WESTWOOD — I am spending the morning reading the Daily Bruin newspaper with a cup of coffee during a visit to UCLA this weekend. It is a celebration of our family’s past — and its future.
We are here with our son for an organized campus tour, part of our family’s ongoing visits to college campuses throughout California and elsewhere. We are here to explore for the weekend, also visiting — shhhh! UCLA’s arch-rival USC for a shorter visit. Our son is a STEM student, though he is enjoying his American literature course this semester.
We are staying at the UCLA Luskin Conference Center, a glorious new building on campus that features 254 hotel rooms, a Mediterranean-inspired restaurant, and more than 25,000 square feet of event space.
My mom and dad went to UCLA, so I grew up regularly visiting the campus, and attending basketball games at Pauley Pavilion (and football games at the Los Angeles Memorial Coliseum, the site of the Olympic Games).
The visits to UCLA in my youth largely coincided with the era of legendary basketball coach John Wooden (AKA, “The Wizard of Westwood”). I went to the weeklong Wooden basketball camp one summer, a memorable experience.
My mom grew up on Kinnard Ave. in Westwood, not far from campus. She went to University or “Uni” high; one of her classmates was Andy Williams. Dad grew up in Santa Monica, on 21st Place. It was during what I’d call Southern California’s “golden era.”
Westwood has changed from the years when it was a more sleepy “village.” A bookstore we frequented, Campbell’s, is gone, along with the Hamburger Hamlet and other places. (Stan’s donuts is still around). But there are wonderful new additions to what is now a bustling metropolis within the metropolis of greater L.A.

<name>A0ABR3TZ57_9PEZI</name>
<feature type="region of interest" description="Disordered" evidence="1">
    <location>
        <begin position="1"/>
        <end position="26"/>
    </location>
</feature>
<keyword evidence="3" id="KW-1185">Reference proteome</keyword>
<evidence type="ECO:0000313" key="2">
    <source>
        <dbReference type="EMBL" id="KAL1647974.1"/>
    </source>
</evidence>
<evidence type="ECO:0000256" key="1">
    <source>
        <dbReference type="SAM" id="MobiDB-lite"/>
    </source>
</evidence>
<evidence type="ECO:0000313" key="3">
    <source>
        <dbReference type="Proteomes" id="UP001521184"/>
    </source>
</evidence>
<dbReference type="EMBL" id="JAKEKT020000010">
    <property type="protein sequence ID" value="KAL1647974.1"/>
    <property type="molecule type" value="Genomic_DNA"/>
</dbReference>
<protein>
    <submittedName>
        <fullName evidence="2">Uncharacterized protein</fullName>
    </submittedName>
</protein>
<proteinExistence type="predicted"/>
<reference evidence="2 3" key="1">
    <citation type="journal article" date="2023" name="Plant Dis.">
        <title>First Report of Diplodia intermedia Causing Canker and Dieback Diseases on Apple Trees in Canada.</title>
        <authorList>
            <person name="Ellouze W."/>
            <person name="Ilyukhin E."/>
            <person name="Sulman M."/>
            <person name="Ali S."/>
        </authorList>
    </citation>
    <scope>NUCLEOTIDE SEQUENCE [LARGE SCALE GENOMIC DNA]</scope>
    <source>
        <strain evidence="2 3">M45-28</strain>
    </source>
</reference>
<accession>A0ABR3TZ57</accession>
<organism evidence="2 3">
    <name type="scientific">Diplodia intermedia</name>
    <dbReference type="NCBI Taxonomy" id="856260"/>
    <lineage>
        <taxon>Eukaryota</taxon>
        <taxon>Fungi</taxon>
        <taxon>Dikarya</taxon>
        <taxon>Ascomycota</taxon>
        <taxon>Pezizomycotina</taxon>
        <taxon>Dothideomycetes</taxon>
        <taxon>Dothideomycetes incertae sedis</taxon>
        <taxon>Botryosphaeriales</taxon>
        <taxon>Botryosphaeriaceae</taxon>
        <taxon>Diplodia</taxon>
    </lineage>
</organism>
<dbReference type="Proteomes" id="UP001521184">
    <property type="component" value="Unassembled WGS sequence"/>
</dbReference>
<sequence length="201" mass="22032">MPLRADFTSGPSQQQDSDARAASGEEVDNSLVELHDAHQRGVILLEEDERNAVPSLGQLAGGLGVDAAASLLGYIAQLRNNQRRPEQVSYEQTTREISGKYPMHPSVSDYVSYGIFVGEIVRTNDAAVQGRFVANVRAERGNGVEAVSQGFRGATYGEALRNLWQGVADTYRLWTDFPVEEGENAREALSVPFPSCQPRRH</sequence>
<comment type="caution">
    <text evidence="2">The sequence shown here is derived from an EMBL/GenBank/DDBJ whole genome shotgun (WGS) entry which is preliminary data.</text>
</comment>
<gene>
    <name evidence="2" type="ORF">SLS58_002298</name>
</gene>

A mix of old and new
The two-year-old Luskin conference center — named after generous UCLA donors — is located on campus. The walls of the handsome brick building are adorned with artwork and photos celebrating UCLA, from iconic Royce Hall to basketball legend Kareem Abdul Jabar. The collection also includes nearly 60 pieces by artists who are UCLA alumni and faculty members.
The conference center even has its own robot, “Lara,” to welcome guests and give directions. The lobby includes a concert piano, with live music on some weekdays. The rooms have free, lightning-fast Wi-Fi, new flat-screen TVs, original artwork and wood paneling. There’s 25,000 sq. ft of event space, accommodating up to 960 guests. There’s also a gym, a business center and a campus shuttle.
The Daily Bruin is a robust mix of news, arts, sports and opinion. The UCLA magazine has a feature on basketball great Bill Walton (“still truckin'”) and a feature on the Ethnic Studies Center celebrating its 50th year.
The campus tours are led by students. They last about two hours, including a 30-minute admission presentation and 90-minute walking tour.
While here, we’ll also visit some other sites on campus, Westwood Village and the surrounding neighborhoods. I lived in Westwood during the summer of ’82 when I was working as a correspondent at Time magazine while I was a senior at UC Berkeley.
Along with Cal, UCLA ranks as one of the nation’s top public universities. The overall admission rate for 2018 was around 62 percent, but it was just 59 percent for in-state freshmen, down from 63 percent in 2017, as the Mercury-News points out. Just 12 percent of in-state applicants to UCLA gained admission in 2018, and just 17 percent of would-be Cal students were offered a spot, a decline from last year in both cases.
It is exciting to return to reminisce about the past, but also consider the future.